Website content is, perhaps, one of the most critical components of success for your website. In recent years, Google has put more and more emphasis on valuable content. So much so, that you’re likely to struggle with SEO success without putting thought into your website content and content structure.
We’ve said it a million times, but content is king. Google analyzes the value of your content and ranks it accordingly.
So, how does Google search work?
Google delivers instant results to a user with three key processes: crawling, indexing and serving.
Crawling: Googlebot, a computer that crawls billions of pages across the web, discovers updates and new pages. The process begins with a list of URLs that have been determined from previous crawls in partnership with sitemap data provided by webmasters. When visiting each web page, Googlebot detects links on each page and adds them to its list of pages to crawl. New sites, changes to existing sites, and dead links are noted and used to update the Google index.
Indexing: Googlebot processes each page after a crawl. It compiles a list of all the words it sees and the location of the words. It also processes title tags and ALT attributes. It’s important to note that Google cannot process rich media files or dynamic pages.
Serving: Google serves results based on relevancy and is based on more than 200 factors! These factors include keyword usage, site structure, site speed, time spent on site, number of inbound links, quality of inbound links.
How to determine your page structure
The page structure, or site map, shows the pages in your main navigation, sub navigation, footer navigation, etc. For an eCommerce website, you’ll also include the structure of your products – main product categories and sub product categories. When building a site map you should consider:
Current Website Structure: If you’re building a new website, the SEO value your current pages already hold in Google is worth considering. If your website is established and doing well in the search engines, you’re likely going to want to keep the page structure nearly the same. This can help avoid a major drop in rankings after launch and avoid a huge list of crawl errors.
Useless Pages: While the above statement is true, quite often there are just some useless pages on a website that add no value. Maybe it’s a page about a service you no longer offer, or a page with only a few paragraphs that adds no value. Regardless, ridding your website of useless pages, even during a new website build, is positive. However, post-launch you’ll want to make sure to implement a 301 redirect to avoid crawl errors.
The Data: Data doesn’t lie, people! If you’re struggling to determine your site map, or honestly don’t know if a page is adding value to your website, you can always consult analytics. Assuming your website has analytics installed. Google Analytics can provide data that will show you what pages people visit, how long they stay on the page, user flow, and MUCH more.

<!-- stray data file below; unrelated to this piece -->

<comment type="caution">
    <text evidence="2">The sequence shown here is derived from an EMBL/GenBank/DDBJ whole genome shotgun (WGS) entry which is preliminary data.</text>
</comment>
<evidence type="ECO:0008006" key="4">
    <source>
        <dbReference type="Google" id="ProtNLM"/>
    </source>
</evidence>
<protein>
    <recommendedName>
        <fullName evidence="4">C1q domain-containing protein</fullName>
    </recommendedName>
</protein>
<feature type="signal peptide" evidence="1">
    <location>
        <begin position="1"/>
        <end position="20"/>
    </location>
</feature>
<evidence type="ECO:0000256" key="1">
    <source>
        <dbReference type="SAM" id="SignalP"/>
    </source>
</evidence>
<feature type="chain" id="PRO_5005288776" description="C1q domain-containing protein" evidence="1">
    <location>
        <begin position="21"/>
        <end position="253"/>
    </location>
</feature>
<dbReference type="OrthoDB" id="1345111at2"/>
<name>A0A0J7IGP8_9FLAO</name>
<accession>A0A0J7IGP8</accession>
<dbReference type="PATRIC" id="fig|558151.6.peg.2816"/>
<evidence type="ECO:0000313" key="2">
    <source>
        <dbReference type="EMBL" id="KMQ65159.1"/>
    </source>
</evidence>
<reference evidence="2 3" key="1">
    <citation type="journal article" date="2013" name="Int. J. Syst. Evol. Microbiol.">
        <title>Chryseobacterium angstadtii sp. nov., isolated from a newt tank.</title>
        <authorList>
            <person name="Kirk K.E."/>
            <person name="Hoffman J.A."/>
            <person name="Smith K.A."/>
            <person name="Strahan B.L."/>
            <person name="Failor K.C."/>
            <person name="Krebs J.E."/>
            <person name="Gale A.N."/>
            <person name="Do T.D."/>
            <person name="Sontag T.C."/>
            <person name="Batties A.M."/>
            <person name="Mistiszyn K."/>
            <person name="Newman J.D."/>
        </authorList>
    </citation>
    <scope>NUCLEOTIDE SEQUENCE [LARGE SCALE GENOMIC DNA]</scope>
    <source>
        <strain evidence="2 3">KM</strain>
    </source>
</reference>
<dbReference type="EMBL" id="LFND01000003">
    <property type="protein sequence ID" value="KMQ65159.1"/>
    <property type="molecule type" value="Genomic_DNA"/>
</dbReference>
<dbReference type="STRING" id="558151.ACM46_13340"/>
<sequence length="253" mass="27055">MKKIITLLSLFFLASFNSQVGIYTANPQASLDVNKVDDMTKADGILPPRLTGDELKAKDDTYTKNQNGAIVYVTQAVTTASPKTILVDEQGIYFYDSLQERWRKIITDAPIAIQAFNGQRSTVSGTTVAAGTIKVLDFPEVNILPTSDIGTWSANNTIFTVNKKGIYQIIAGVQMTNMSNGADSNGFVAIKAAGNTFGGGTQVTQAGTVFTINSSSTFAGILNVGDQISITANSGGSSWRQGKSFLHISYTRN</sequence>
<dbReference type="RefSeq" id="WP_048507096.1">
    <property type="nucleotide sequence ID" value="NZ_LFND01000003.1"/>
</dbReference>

Now… what to put on those pages
Once your site map is set, it’s time to start collecting and writing content. Admittedly, writing website content is not the most exciting thing. I know because I’ve done it. And I am still doing it as we seek to continue to restructure and rewrite JM’s current website based on the data we are seeing in our analytics and AdWords campaigns. BUT, time put-forth now will benefit you for years to come.
Many people have no idea where to start when building website content. But, you’ll be happy to learn that you likely have a lot of content already drafted in many places. So start with:
- Your current website
- Business plans
- Internal training documents
- Existing marketing pieces
Each page should have valuable content full of keywords, a nice image that adds value to the content and a call to action.
What keywords do I use?
Select one or two keywords or keyword phrases you would like to be found under. Even ask your current customers how they found your business online to determine what keywords you’re performing best at. You can use some free tools to help determine what to use. Moz and SEMrush both have some pretty intuitive and free tools that can help you analyze keywords and your competition.
If you want more exact data to select your keywords, our web marketing team can help with that. Basically, we take a list of your suggested keywords and pull some data (because data doesn’t lie) through multiple tools. We can then see how many searches there are for a keyword, what the competition is like, and a list of other possible keywords to consider. Ideally, we want a keyword with a decent amount of searches and low competition.
Define quality content
Who better to ask what is considered “quality content” than Google? Here’s some basic guidelines from the source, and here’s a recap of the article:
- Page content is for your users, not Google
- Don’t do something just because you feel like the search engines will love it
- Make your website stand out from others in your field by touting what sets you apart
- Don’t put false information on your website
- Automatically generated content
- Pulling content off another website
- Hidden text or links
- Using irrelevant keywords
To wrap it up
Your website content is critical. If you don’t have the time to do it well, hire a pro. JM’s copywriter has experience writing for all kinds of industries, so let us introduce you to our copywriter.
And if you’re going to write your website content, let this be a high-priority item on your endless to-do list. Don’t let months go by, foregoing countless leads and business because you don’t have the time to dedicate to writing good website content. Let us know how we can help!